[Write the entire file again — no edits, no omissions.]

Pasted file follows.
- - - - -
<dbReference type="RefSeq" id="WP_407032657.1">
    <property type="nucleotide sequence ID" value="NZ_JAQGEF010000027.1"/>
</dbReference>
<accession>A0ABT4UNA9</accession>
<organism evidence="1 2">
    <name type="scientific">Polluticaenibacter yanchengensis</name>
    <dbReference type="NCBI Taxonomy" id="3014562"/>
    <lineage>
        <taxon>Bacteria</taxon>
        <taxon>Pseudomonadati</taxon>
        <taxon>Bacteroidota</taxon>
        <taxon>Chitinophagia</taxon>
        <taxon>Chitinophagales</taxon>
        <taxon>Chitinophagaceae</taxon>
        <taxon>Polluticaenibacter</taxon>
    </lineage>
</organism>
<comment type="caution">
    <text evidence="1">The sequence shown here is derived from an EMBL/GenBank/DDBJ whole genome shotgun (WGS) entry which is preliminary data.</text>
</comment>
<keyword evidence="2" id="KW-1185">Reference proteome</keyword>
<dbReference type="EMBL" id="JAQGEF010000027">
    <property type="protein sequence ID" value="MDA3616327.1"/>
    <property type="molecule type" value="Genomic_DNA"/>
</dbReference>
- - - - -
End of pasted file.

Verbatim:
<dbReference type="RefSeq" id="WP_407032657.1">
    <property type="nucleotide sequence ID" value="NZ_JAQGEF010000027.1"/>
</dbReference>
<accession>A0ABT4UNA9</accession>
<organism evidence="1 2">
    <name type="scientific">Polluticaenibacter yanchengensis</name>
    <dbReference type="NCBI Taxonomy" id="3014562"/>
    <lineage>
        <taxon>Bacteria</taxon>
        <taxon>Pseudomonadati</taxon>
        <taxon>Bacteroidota</taxon>
        <taxon>Chitinophagia</taxon>
        <taxon>Chitinophagales</taxon>
        <taxon>Chitinophagaceae</taxon>
        <taxon>Polluticaenibacter</taxon>
    </lineage>
</organism>
<comment type="caution">
    <text evidence="1">The sequence shown here is derived from an EMBL/GenBank/DDBJ whole genome shotgun (WGS) entry which is preliminary data.</text>
</comment>
<keyword evidence="2" id="KW-1185">Reference proteome</keyword>
<dbReference type="EMBL" id="JAQGEF010000027">
    <property type="protein sequence ID" value="MDA3616327.1"/>
    <property type="molecule type" value="Genomic_DNA"/>
</dbReference>